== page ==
Another frequent visitor to the bird table was this lovely bronzewing.  There were quite a few of them and they were easily chased off the feeders by the gallahs, so they quite often fed on the forest floor beneath, picking up the seeds that the other birds were dropping.

White-naped Honey-eater

White-naped Honey-eater

These honey-eaters were also new to me – white-naped honey-eaters.

Gallah Chicks

Gallah Chicks

The most common visitors to the feeder, and the whole of the balcony, were the gallahs.  At one point we had 22 gallahs on there, all queuing up for a feed.  In the woods I found the reason they were so hungry. This one had been eating for at least 3. The parents seemed to be feeding, then regurgitating food for their very noisy chicks. You can just see one peeping out of the nest hole.

Gallah

Gallah

 

Dolphins

 

Dolphin

Dolphin

There won’t be any birds in this post but surely everyone loves dolphins.  So I thought I’d share some pictures from a recent trip.  This wild dolphin was playing just in front of me in the shallows.

Swimming in the shallows

Dolphin swimming in the shallows

These were taken in a town called Bunbury, about 2 hours drive south of Perth.  The town is built by a lovely bay, which happens to be a perfect home for dolphins.  It’s shallow and sheltered, and has plenty of fish in it. And lots and lots of dolphins.

Visitor Centre

Visitor Centre

There’s a dolphin visitor centre and the wild dolphins frequently come to shore all year round.  When a dolphin comes to the shore at the centre someone rings a bell.  Visitors and volunteers then stand in a line, thigh deep in the water.  The wild dolphins then come and have a look and a play.  It’s one of the few places in Australia where you can do this.  Each one might stay for just 2 minutes, or even for as long as an hour, it’s up to the dolphin.  Sometimes they come on their own, sometimes several come together.  Sometimes they might not come at all for a while – there are no guarantees with wild animals.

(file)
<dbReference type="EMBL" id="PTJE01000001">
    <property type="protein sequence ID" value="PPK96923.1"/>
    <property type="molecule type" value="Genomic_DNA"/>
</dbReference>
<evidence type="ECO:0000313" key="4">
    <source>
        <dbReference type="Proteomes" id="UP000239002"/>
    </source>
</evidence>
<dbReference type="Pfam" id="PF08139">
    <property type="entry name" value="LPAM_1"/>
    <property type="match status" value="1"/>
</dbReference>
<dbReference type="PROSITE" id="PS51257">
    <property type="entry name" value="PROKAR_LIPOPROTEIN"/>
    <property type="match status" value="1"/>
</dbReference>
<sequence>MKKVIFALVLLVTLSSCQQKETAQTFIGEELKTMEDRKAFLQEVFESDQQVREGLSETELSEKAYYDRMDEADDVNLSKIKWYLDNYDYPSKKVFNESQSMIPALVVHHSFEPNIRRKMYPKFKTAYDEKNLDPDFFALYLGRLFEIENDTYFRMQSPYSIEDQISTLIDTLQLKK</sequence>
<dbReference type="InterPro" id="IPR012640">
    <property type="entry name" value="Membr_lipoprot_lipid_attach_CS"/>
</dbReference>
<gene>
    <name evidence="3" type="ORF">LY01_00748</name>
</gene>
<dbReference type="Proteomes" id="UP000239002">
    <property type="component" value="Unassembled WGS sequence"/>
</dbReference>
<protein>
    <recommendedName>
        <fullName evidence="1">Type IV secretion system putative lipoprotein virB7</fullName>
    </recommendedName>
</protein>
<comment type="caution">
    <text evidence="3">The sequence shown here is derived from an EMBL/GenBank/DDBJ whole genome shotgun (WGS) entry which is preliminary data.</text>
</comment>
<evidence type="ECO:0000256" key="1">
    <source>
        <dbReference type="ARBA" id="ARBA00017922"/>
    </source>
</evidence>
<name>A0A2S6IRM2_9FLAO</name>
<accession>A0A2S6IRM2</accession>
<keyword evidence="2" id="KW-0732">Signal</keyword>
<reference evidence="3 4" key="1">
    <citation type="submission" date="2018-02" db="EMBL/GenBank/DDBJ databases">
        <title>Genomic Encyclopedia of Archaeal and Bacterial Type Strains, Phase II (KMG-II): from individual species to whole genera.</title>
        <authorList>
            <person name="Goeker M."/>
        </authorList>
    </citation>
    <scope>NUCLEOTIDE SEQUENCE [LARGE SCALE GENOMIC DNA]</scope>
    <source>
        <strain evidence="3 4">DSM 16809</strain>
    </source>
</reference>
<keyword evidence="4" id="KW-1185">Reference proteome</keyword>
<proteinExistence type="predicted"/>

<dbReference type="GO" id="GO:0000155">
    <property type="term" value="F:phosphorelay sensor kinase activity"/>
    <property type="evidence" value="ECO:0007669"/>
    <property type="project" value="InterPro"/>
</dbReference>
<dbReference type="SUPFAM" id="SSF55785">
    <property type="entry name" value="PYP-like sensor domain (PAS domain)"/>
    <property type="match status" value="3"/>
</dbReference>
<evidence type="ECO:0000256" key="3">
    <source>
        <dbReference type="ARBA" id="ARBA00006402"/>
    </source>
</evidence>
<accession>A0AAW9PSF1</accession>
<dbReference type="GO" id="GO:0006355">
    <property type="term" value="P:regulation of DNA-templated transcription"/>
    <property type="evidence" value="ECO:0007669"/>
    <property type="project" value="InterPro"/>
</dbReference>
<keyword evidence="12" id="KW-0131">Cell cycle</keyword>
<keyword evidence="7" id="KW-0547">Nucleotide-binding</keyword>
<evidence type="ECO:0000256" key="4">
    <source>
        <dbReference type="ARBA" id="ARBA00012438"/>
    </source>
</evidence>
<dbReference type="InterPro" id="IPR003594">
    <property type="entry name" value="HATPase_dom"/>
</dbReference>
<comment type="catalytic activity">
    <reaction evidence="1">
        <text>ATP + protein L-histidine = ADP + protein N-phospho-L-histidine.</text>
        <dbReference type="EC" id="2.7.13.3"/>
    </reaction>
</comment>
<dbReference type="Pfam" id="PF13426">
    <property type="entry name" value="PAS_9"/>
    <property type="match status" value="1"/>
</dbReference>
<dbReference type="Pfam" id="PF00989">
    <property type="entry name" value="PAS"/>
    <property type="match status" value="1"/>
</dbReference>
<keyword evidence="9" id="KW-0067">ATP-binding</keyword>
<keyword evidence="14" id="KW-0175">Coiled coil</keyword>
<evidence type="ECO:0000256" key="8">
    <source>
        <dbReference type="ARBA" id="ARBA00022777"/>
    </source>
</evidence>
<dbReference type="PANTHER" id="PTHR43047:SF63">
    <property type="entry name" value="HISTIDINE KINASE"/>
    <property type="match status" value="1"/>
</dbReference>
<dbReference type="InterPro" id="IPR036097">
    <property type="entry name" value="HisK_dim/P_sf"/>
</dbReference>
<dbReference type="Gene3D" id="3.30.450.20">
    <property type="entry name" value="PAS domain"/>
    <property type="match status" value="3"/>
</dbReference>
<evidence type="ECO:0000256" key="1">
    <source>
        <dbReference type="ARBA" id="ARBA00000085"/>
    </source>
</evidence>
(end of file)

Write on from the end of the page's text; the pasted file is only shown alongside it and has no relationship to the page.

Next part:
Dolphin Face

Dolphin Face

It’s just a breath taking experience.  It’s hard to think that they’re completely wild, they’re so curious and confident in the company of all those people.  You don’t touch them or feed them, just stand while they swim around you.  About 90 of them live in the bay all of the time, and about 200 are regular visitors to it.  About 20 of them are regular visitors to the shore.  Last year, one of the females brought her calf in to show it off less than 24 hours after it was born – I wish I’d seen that.